return Rx.DOM.getJSON("...url...")

To use both Rx and RxJS-DOM, all you need are these two script tags:

<script src="~/Scripts/rx.all.js"></script>
<script src="~/Scripts/rx.dom.js"></script>

Using both rx.all.js and rx.dom.js is a heavyweight solution because they include all of the functionality from both libraries. Fortunately, both the Rx and RxJS-DOM divide their functionality over several, lighter libraries so you can incorporate just the libraries holding the functionality you need into your page (the documentation on GitHub will tell you, for any operator, to which library that operator belongs).

Integrating a RESTful Service

A typical scenario in a JavaScript application is that the user clicks on a button to retrieve a result from a Web service by making an asynchronous call to the service. The first step in building an RxJS solution is to convert the click event on the button into an observable, something the RxJS/DOM/jQuery integration makes easy to do. This code, for example, uses jQuery to retrieve a reference to an element on the form with an id of getButton and then creates an observable from that element’s click event:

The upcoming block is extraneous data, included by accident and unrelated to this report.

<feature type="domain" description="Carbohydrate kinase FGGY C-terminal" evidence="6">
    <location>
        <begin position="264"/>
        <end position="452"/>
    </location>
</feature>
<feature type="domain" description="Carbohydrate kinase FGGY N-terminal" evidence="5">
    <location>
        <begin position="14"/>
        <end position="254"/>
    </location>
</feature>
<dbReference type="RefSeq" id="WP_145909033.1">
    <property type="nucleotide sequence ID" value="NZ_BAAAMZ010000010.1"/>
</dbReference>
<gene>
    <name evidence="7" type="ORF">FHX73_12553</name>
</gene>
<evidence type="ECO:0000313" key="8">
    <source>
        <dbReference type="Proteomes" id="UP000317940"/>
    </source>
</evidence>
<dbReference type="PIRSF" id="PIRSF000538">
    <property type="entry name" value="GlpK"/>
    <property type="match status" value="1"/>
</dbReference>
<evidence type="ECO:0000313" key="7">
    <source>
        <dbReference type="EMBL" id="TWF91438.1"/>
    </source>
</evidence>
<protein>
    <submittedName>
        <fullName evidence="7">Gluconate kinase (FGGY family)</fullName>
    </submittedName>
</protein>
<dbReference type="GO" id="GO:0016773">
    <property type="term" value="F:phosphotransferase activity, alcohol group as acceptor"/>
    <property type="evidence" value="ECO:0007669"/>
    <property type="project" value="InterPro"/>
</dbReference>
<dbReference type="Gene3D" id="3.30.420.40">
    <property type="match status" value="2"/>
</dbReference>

var getCust = $('#getButton').get(0);
var getCustObsvble = Rx.DOM.fromEvent(getCust, "click");

The fromEvent function allows you to create an observable from any event on any element. However, RxJS contains several shortcuts for more “popular” events, including the click event. I could, for example, also have used this code to create an observable from a button’s click event:

var getCustObsvble =;

I can create a richer processing pipeline for this event that simplifies processing in my application. For example, I might want to avoid handling a scenario where the user clicks the button twice in rapid succession (too quickly, for example, for me to disable the button to prevent the user from doing that). Rather than write a bunch of timeout code, I can handle that by adding the debounce function to the pipeline, specifying that I only want to see clicks that are at least two seconds apart: